Food Safety Focus (67th Issue, February 2012) – Food Incident Highlight
Assessing the Risk of Pesticide Residues in Vegetables
The safety of our vegetables has aroused some concern recently after the release of a survey on pesticide residues by a green group in mid-January. According to the survey, several out of the 24 vegetable samples collected from supermarkets in Hong Kong were found to contain various levels of pesticide residues. Are they safe for consumption? To answer the question, we conducted a risk assessment by comparing the reported figures in the survey against the safety reference values. We found that consumption of vegetables with the reported levels of pesticide residues was unlikely to result in adverse effects. In addition, the Centre for Food Safety (CFS) has taken follow up samples and all results are satisfactory.
Pesticides are used for pest management to increase crop yield. The use of pesticide will inevitably leave some residues on the crops. To determine whether public health is at risk, one should conduct the assessment based on the levels of pesticide residues detected, rather than their mere presence.
The CFS has established mechanisms to monitor and control vegetables on sale in Hong Kong . These include conducting farm audits in the Mainland, taking samples and inspecting relevant documents, such as export certificate of fresh vegetables supplied to Hong Kong and Macau , at the Man Kam To Food Control Office. A surveillance programme for pesticide residues has been put in place since 1990s. Among 21,700 vegetable and fruit samples taken in 2011, two samples imported from the Mainland were found unsatisfactory. The CFS has contacted the Mainland authority for follow-up actions and an implicated farm has been delisted from the list of registered farms eligible for export to Hong Kong.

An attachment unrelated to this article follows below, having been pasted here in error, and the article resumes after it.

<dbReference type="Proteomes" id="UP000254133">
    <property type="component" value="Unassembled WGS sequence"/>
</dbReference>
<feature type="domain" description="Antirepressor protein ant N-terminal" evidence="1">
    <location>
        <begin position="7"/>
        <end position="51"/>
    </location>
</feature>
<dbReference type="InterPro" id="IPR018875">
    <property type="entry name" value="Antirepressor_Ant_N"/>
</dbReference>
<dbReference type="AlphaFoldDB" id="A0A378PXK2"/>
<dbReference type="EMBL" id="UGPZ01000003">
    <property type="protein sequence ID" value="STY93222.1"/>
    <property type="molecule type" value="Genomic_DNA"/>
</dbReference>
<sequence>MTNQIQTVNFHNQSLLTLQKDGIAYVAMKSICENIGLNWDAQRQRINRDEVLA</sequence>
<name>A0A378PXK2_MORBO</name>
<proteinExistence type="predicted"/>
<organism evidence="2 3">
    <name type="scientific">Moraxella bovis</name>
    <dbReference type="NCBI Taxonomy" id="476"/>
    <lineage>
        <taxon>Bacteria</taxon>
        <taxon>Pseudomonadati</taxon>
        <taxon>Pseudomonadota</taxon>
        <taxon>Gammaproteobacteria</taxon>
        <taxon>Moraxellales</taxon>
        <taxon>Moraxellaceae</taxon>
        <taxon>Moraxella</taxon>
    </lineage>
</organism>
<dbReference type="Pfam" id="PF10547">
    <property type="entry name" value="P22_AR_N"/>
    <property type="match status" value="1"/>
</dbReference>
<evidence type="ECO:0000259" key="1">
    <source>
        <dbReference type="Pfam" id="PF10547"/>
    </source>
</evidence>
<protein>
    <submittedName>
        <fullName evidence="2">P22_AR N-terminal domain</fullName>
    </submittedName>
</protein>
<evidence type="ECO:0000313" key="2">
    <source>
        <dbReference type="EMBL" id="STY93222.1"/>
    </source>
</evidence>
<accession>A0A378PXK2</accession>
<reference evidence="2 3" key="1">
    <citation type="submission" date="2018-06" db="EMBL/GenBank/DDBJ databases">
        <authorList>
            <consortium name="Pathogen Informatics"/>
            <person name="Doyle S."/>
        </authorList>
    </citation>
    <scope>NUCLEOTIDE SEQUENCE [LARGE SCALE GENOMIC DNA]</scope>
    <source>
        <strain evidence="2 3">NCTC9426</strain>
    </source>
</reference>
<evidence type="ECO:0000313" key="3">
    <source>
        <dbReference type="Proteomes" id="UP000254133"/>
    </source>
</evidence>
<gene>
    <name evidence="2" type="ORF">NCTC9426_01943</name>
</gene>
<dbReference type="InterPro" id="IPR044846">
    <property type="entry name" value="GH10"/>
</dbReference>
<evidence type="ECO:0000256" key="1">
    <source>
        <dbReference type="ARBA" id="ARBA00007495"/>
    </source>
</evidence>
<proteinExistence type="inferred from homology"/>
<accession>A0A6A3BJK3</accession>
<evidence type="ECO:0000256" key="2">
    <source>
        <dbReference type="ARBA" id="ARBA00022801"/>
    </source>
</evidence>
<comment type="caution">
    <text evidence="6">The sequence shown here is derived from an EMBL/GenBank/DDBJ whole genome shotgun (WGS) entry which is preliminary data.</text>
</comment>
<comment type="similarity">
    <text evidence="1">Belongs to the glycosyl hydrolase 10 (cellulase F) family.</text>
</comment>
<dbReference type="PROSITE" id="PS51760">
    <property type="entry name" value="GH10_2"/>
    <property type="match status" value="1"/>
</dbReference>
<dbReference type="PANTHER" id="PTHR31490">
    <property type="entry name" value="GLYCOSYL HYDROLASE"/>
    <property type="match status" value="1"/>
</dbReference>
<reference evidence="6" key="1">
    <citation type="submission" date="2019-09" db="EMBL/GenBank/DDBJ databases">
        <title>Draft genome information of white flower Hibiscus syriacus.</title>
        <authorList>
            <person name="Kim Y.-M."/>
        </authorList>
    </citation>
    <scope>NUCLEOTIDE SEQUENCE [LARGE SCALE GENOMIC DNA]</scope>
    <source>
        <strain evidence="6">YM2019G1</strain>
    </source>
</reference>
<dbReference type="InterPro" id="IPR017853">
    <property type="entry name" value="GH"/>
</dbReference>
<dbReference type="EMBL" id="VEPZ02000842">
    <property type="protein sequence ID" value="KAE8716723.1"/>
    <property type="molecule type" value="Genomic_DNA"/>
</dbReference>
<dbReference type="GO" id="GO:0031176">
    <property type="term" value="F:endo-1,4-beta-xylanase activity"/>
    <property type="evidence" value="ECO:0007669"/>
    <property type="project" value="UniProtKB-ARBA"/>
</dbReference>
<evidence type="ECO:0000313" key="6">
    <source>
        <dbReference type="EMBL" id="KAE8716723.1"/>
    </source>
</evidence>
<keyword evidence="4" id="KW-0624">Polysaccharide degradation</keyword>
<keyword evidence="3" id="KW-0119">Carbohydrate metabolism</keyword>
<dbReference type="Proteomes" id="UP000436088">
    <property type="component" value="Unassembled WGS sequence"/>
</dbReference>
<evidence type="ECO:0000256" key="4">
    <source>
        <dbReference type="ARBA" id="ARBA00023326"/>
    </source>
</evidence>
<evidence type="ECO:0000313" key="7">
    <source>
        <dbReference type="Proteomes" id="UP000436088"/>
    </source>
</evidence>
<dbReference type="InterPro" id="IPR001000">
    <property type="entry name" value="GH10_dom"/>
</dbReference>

The Government proposed a regulatory framework on pesticide residues in food aiming for effective control and harmonising local and international standards. The proposed Regulation shall be submitted to the Legislative Council within the current legislative session. In addition, the Food Safety Ordinance, which comes into force this month, also enhances the control as it introduces a food tracing mechanism requiring registration of food importers/distributors and record-keeping related to movement of food.